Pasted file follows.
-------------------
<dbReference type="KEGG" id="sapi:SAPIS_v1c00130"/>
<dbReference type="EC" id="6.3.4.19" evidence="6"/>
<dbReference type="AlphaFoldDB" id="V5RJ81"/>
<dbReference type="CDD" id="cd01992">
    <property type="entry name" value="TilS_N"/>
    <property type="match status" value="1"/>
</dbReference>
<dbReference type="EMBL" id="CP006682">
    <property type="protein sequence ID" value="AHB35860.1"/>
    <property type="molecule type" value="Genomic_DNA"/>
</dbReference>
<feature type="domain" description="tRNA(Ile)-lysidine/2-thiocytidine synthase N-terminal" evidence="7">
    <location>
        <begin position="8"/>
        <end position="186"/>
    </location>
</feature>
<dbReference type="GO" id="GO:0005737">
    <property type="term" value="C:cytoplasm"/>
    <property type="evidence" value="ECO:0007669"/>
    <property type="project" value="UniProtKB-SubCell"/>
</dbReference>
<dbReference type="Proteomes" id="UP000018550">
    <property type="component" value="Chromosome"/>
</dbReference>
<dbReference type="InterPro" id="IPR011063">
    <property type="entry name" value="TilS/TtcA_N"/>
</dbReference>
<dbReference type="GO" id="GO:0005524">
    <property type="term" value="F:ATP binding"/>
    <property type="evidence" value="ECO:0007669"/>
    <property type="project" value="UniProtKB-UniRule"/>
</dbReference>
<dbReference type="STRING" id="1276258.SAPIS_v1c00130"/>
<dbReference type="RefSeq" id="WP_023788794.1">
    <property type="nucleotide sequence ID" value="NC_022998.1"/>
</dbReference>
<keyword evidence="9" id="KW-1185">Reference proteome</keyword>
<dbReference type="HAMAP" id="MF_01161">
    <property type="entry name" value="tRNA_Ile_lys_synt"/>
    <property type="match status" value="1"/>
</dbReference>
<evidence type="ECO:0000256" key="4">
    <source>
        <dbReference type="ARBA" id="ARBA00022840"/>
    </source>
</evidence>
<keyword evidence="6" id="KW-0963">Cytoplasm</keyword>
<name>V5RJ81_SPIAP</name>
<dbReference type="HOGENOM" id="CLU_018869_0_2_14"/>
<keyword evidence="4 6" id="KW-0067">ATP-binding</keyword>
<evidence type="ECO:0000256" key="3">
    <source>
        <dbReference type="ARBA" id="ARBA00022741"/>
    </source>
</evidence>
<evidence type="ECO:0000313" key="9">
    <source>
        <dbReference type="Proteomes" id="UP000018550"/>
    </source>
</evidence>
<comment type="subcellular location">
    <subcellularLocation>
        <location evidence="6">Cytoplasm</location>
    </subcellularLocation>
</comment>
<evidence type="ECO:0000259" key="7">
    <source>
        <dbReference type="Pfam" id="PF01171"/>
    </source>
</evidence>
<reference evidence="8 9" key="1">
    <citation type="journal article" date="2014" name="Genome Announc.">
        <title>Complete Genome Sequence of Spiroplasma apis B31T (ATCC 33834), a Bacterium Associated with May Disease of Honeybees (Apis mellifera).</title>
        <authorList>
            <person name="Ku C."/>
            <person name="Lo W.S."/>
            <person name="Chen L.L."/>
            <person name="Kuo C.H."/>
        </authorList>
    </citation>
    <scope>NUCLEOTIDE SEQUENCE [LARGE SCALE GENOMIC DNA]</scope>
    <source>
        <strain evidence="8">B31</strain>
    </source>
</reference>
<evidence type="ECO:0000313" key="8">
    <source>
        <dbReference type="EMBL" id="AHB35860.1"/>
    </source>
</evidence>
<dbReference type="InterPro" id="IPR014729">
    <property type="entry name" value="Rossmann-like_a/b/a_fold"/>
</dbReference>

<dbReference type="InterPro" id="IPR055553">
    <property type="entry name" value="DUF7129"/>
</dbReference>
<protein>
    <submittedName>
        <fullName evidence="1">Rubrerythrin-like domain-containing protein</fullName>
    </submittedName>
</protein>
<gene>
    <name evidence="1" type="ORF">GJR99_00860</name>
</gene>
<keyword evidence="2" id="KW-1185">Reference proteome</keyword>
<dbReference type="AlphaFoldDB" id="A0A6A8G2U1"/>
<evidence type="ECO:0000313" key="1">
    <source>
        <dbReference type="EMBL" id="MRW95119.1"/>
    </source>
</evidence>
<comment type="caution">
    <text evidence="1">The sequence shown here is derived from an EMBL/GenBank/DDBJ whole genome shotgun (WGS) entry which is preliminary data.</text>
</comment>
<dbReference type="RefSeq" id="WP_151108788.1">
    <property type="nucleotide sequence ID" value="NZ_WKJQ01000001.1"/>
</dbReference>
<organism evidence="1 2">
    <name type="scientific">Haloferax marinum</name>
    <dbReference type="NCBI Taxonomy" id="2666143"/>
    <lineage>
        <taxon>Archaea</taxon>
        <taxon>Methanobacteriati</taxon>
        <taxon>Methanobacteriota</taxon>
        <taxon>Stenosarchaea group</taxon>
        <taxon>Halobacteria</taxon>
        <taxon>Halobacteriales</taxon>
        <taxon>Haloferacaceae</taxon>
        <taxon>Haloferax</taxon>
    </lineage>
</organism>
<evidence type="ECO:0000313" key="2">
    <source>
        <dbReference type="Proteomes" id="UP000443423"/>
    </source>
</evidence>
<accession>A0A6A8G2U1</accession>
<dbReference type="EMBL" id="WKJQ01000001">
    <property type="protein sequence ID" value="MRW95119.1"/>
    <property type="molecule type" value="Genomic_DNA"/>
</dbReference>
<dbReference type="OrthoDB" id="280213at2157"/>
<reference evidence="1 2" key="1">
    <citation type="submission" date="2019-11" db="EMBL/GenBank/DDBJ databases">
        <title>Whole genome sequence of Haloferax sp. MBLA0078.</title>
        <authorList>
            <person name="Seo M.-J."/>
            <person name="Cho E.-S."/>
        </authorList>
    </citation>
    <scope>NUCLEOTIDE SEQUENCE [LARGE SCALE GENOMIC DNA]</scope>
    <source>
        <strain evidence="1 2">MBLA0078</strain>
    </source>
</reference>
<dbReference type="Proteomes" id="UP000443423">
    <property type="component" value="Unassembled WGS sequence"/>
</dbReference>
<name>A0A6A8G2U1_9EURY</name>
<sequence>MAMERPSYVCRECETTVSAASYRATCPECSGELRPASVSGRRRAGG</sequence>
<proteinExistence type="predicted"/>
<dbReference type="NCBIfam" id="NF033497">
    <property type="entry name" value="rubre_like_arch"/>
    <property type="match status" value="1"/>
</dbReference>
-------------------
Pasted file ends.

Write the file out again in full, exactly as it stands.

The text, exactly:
<dbReference type="KEGG" id="sapi:SAPIS_v1c00130"/>
<dbReference type="EC" id="6.3.4.19" evidence="6"/>
<dbReference type="AlphaFoldDB" id="V5RJ81"/>
<dbReference type="CDD" id="cd01992">
    <property type="entry name" value="TilS_N"/>
    <property type="match status" value="1"/>
</dbReference>
<dbReference type="EMBL" id="CP006682">
    <property type="protein sequence ID" value="AHB35860.1"/>
    <property type="molecule type" value="Genomic_DNA"/>
</dbReference>
<feature type="domain" description="tRNA(Ile)-lysidine/2-thiocytidine synthase N-terminal" evidence="7">
    <location>
        <begin position="8"/>
        <end position="186"/>
    </location>
</feature>
<dbReference type="GO" id="GO:0005737">
    <property type="term" value="C:cytoplasm"/>
    <property type="evidence" value="ECO:0007669"/>
    <property type="project" value="UniProtKB-SubCell"/>
</dbReference>
<dbReference type="Proteomes" id="UP000018550">
    <property type="component" value="Chromosome"/>
</dbReference>
<dbReference type="InterPro" id="IPR011063">
    <property type="entry name" value="TilS/TtcA_N"/>
</dbReference>
<dbReference type="GO" id="GO:0005524">
    <property type="term" value="F:ATP binding"/>
    <property type="evidence" value="ECO:0007669"/>
    <property type="project" value="UniProtKB-UniRule"/>
</dbReference>
<dbReference type="STRING" id="1276258.SAPIS_v1c00130"/>
<dbReference type="RefSeq" id="WP_023788794.1">
    <property type="nucleotide sequence ID" value="NC_022998.1"/>
</dbReference>
<keyword evidence="9" id="KW-1185">Reference proteome</keyword>
<dbReference type="HAMAP" id="MF_01161">
    <property type="entry name" value="tRNA_Ile_lys_synt"/>
    <property type="match status" value="1"/>
</dbReference>
<evidence type="ECO:0000256" key="4">
    <source>
        <dbReference type="ARBA" id="ARBA00022840"/>
    </source>
</evidence>
<keyword evidence="6" id="KW-0963">Cytoplasm</keyword>
<name>V5RJ81_SPIAP</name>
<dbReference type="HOGENOM" id="CLU_018869_0_2_14"/>
<keyword evidence="4 6" id="KW-0067">ATP-binding</keyword>
<evidence type="ECO:0000256" key="3">
    <source>
        <dbReference type="ARBA" id="ARBA00022741"/>
    </source>
</evidence>
<evidence type="ECO:0000313" key="9">
    <source>
        <dbReference type="Proteomes" id="UP000018550"/>
    </source>
</evidence>
<comment type="subcellular location">
    <subcellularLocation>
        <location evidence="6">Cytoplasm</location>
    </subcellularLocation>
</comment>
<evidence type="ECO:0000259" key="7">
    <source>
        <dbReference type="Pfam" id="PF01171"/>
    </source>
</evidence>
<reference evidence="8 9" key="1">
    <citation type="journal article" date="2014" name="Genome Announc.">
        <title>Complete Genome Sequence of Spiroplasma apis B31T (ATCC 33834), a Bacterium Associated with May Disease of Honeybees (Apis mellifera).</title>
        <authorList>
            <person name="Ku C."/>
            <person name="Lo W.S."/>
            <person name="Chen L.L."/>
            <person name="Kuo C.H."/>
        </authorList>
    </citation>
    <scope>NUCLEOTIDE SEQUENCE [LARGE SCALE GENOMIC DNA]</scope>
    <source>
        <strain evidence="8">B31</strain>
    </source>
</reference>
<evidence type="ECO:0000313" key="8">
    <source>
        <dbReference type="EMBL" id="AHB35860.1"/>
    </source>
</evidence>
<dbReference type="InterPro" id="IPR014729">
    <property type="entry name" value="Rossmann-like_a/b/a_fold"/>
</dbReference>

<dbReference type="InterPro" id="IPR055553">
    <property type="entry name" value="DUF7129"/>
</dbReference>
<protein>
    <submittedName>
        <fullName evidence="1">Rubrerythrin-like domain-containing protein</fullName>
    </submittedName>
</protein>
<gene>
    <name evidence="1" type="ORF">GJR99_00860</name>
</gene>
<keyword evidence="2" id="KW-1185">Reference proteome</keyword>
<dbReference type="AlphaFoldDB" id="A0A6A8G2U1"/>
<evidence type="ECO:0000313" key="1">
    <source>
        <dbReference type="EMBL" id="MRW95119.1"/>
    </source>
</evidence>
<comment type="caution">
    <text evidence="1">The sequence shown here is derived from an EMBL/GenBank/DDBJ whole genome shotgun (WGS) entry which is preliminary data.</text>
</comment>
<dbReference type="RefSeq" id="WP_151108788.1">
    <property type="nucleotide sequence ID" value="NZ_WKJQ01000001.1"/>
</dbReference>
<organism evidence="1 2">
    <name type="scientific">Haloferax marinum</name>
    <dbReference type="NCBI Taxonomy" id="2666143"/>
    <lineage>
        <taxon>Archaea</taxon>
        <taxon>Methanobacteriati</taxon>
        <taxon>Methanobacteriota</taxon>
        <taxon>Stenosarchaea group</taxon>
        <taxon>Halobacteria</taxon>
        <taxon>Halobacteriales</taxon>
        <taxon>Haloferacaceae</taxon>
        <taxon>Haloferax</taxon>
    </lineage>
</organism>
<evidence type="ECO:0000313" key="2">
    <source>
        <dbReference type="Proteomes" id="UP000443423"/>
    </source>
</evidence>
<accession>A0A6A8G2U1</accession>
<dbReference type="EMBL" id="WKJQ01000001">
    <property type="protein sequence ID" value="MRW95119.1"/>
    <property type="molecule type" value="Genomic_DNA"/>
</dbReference>
<dbReference type="OrthoDB" id="280213at2157"/>
<reference evidence="1 2" key="1">
    <citation type="submission" date="2019-11" db="EMBL/GenBank/DDBJ databases">
        <title>Whole genome sequence of Haloferax sp. MBLA0078.</title>
        <authorList>
            <person name="Seo M.-J."/>
            <person name="Cho E.-S."/>
        </authorList>
    </citation>
    <scope>NUCLEOTIDE SEQUENCE [LARGE SCALE GENOMIC DNA]</scope>
    <source>
        <strain evidence="1 2">MBLA0078</strain>
    </source>
</reference>
<dbReference type="Proteomes" id="UP000443423">
    <property type="component" value="Unassembled WGS sequence"/>
</dbReference>
<name>A0A6A8G2U1_9EURY</name>
<sequence>MAMERPSYVCRECETTVSAASYRATCPECSGELRPASVSGRRRAGG</sequence>
<proteinExistence type="predicted"/>
<dbReference type="NCBIfam" id="NF033497">
    <property type="entry name" value="rubre_like_arch"/>
    <property type="match status" value="1"/>
</dbReference>